This presentation is intended as a stand alone 45 minutes-1 hour presentation to give students general information on math anxiety and a few strategies to try on their own.
Listed in Teaching Materials | resource by group Biology Students Math Attitudes and Anxiety Program (BIOMAAP): a QUBES Faculty Mentoring Network
Adapted from: Intro to BIOMAAP - Student Math Anxiety Overview v 1.0
I made a few changes to the original Overview PowerPoint. I added 2 slides at the beginning explaining what BIOMAAP is and why the material matters. I gave this lecture at the transition point mid-way through the semester from mostly covering concepts and theory to mostly using code and applying models. I added slides 10 and 11 to give an overview and, in the photos, contrast the way people typically conceptualize math (slide 10) from the reality of what math and mathematicians can be (slide 11). I deleted the original slide 25 and added slide 27 to give context relevant to my students at the University of Alabama. I added slide 29 and deleted the original slide 29. I condensed the original slides 31-34 into slide 32. I modified the original slide 35 and deleted 36. I replaced slide 36 with the original slides 39. I modified the original slide 40 and deleted 42.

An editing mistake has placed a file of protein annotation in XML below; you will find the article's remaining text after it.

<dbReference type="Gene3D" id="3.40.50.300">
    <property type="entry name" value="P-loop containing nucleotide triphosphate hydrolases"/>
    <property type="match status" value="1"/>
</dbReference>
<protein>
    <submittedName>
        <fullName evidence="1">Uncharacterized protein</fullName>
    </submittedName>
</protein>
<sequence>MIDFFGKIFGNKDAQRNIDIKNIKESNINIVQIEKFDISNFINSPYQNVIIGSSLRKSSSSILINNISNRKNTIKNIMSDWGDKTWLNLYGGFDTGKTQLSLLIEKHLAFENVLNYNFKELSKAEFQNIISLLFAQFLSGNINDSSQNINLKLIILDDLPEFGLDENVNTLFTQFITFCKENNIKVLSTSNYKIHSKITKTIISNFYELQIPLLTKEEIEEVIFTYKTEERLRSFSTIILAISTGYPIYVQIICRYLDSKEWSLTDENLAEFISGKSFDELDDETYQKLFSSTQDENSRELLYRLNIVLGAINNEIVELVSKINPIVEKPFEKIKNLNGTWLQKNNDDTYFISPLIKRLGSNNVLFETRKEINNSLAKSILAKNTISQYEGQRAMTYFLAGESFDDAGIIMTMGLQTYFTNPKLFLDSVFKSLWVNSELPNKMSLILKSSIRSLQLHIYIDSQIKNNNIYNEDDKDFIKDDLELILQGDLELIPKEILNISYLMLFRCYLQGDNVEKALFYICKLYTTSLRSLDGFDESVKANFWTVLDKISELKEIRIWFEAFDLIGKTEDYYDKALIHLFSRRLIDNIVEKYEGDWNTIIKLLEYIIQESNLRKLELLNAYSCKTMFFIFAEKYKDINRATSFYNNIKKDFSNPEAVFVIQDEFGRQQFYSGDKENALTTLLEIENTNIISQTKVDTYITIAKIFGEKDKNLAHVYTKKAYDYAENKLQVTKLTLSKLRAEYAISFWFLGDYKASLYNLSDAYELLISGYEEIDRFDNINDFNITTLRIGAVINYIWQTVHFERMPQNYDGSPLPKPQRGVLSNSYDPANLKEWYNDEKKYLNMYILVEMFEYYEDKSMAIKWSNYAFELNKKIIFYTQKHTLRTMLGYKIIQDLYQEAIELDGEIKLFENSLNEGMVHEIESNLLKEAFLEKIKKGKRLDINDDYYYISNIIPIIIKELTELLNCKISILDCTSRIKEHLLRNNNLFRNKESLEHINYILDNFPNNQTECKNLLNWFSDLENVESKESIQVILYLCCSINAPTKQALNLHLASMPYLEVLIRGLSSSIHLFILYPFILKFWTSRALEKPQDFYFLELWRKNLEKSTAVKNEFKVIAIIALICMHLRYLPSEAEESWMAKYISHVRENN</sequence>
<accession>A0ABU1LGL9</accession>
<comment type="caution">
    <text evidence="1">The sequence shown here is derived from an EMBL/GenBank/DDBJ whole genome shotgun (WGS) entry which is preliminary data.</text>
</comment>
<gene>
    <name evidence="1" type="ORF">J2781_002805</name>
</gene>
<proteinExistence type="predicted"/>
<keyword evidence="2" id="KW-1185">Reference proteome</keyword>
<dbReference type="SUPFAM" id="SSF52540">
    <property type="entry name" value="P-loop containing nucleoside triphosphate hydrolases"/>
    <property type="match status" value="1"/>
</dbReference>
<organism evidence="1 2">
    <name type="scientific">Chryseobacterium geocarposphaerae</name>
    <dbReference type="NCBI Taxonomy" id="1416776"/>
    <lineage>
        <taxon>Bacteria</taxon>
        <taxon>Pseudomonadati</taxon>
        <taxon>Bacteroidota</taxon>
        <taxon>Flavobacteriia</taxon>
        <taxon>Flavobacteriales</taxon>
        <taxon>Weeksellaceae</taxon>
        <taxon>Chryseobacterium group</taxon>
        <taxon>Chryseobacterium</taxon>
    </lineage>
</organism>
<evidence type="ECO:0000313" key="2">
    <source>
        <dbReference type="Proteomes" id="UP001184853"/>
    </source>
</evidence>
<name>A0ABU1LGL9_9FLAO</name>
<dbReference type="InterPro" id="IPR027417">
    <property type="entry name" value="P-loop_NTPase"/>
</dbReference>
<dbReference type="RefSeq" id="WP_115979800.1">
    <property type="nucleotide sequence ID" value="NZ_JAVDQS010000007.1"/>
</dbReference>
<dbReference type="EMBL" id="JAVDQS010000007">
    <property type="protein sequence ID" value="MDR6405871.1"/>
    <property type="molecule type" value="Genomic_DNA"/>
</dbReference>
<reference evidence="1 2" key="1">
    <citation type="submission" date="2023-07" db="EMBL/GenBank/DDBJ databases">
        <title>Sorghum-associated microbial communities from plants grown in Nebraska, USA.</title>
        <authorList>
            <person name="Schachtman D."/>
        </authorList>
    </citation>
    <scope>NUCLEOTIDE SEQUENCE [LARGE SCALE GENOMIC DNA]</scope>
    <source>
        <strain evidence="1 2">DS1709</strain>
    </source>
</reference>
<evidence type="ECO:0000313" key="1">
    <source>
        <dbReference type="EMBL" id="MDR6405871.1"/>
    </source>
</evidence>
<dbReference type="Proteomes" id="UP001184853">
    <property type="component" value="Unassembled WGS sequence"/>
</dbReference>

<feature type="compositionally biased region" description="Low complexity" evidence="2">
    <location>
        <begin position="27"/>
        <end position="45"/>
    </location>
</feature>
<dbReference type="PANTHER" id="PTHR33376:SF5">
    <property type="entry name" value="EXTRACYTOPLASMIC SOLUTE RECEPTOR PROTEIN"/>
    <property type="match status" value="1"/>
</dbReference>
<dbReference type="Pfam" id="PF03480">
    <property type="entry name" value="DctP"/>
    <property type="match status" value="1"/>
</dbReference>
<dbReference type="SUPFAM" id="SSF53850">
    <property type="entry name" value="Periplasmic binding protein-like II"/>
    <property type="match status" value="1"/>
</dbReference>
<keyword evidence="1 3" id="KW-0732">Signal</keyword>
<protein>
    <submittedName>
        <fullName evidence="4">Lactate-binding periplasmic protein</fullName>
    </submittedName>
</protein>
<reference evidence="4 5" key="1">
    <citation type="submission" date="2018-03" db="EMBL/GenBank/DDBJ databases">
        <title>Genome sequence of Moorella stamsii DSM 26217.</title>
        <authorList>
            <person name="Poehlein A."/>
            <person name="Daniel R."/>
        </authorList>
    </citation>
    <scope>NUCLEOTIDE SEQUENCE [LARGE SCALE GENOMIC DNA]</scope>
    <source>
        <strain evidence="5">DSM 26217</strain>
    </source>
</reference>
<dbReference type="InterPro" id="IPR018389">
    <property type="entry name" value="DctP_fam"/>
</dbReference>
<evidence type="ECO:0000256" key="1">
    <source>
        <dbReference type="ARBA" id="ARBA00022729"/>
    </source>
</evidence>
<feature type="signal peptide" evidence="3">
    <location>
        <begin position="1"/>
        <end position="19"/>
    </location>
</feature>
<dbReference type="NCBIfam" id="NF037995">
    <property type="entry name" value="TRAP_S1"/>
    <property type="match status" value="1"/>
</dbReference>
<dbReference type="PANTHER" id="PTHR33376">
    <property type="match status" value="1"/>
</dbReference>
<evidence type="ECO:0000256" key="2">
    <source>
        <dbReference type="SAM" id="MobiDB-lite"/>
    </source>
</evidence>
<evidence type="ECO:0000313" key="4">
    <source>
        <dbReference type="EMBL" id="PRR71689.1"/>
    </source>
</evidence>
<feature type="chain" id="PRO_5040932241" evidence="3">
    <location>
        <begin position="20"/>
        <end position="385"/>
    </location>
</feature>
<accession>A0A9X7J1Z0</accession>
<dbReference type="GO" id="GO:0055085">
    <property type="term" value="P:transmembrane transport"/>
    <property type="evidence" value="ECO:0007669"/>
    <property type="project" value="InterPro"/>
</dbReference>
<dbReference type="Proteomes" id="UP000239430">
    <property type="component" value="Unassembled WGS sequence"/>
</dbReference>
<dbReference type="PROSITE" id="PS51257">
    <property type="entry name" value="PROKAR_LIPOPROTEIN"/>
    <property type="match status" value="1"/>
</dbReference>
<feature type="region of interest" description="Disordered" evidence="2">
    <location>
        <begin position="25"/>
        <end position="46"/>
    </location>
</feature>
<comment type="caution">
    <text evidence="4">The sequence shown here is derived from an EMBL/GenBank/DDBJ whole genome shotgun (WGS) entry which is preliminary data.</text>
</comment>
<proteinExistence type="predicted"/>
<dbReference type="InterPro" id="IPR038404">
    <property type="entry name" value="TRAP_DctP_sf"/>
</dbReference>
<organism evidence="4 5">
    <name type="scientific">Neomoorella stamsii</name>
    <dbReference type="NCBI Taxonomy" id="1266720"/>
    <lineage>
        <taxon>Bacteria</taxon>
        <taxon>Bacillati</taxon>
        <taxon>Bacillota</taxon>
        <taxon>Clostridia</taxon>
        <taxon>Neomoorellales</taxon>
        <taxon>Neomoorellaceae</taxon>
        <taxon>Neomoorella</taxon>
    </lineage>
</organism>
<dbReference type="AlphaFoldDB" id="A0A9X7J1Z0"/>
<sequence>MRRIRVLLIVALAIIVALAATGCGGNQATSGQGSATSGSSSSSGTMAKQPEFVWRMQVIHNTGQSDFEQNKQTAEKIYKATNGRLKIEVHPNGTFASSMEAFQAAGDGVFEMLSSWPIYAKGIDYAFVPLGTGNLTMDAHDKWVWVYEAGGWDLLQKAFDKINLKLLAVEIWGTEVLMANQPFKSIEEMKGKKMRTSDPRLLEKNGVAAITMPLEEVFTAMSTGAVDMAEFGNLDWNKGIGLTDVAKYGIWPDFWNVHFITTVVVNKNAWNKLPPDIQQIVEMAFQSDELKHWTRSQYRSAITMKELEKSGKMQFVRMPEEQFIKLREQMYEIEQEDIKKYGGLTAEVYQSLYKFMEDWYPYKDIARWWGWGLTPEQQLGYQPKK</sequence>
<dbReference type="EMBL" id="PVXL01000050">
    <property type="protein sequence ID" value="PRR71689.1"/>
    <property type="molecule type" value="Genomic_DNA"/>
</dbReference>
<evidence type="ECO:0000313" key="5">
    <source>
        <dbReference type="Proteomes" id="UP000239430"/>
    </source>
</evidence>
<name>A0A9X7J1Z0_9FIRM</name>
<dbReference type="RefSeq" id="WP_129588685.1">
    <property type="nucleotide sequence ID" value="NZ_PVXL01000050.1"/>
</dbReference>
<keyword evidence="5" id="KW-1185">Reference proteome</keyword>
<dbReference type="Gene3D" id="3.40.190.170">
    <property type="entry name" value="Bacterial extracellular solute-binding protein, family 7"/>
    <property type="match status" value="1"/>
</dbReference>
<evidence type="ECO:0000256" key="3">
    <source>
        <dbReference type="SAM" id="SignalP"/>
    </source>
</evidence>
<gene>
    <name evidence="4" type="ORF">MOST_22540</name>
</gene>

This presentation can be used for an event or seminar in which students have no further exposure to BIOMAAP activities. If you plan on using BIOMAAP activities in your course, we recommend starting with the “Introduction to BIOMAAP” presentation instead. The presentation introduces the idea of math anxiety, and presents some of the research and strategies in BIOMAAP, with examples drawn from the “Introduction to Growth Mindset,” “Answer checking,” “Value of Mistakes,” and “Reflective writing” modules.
If you do end up sharing this presentation with your department or other colleagues, we would love to hear from you!
Cite this work
Researchers should cite this work as follows:
Biology Students Math Attitudes and Anxiety Program (BIOMAAP): a QUBES Faculty Mentoring Network
This publication belongs to the Biology Students Math Attitudes and Anxiety Program (BIOMAAP): a QUBES Faculty Mentoring Network group.
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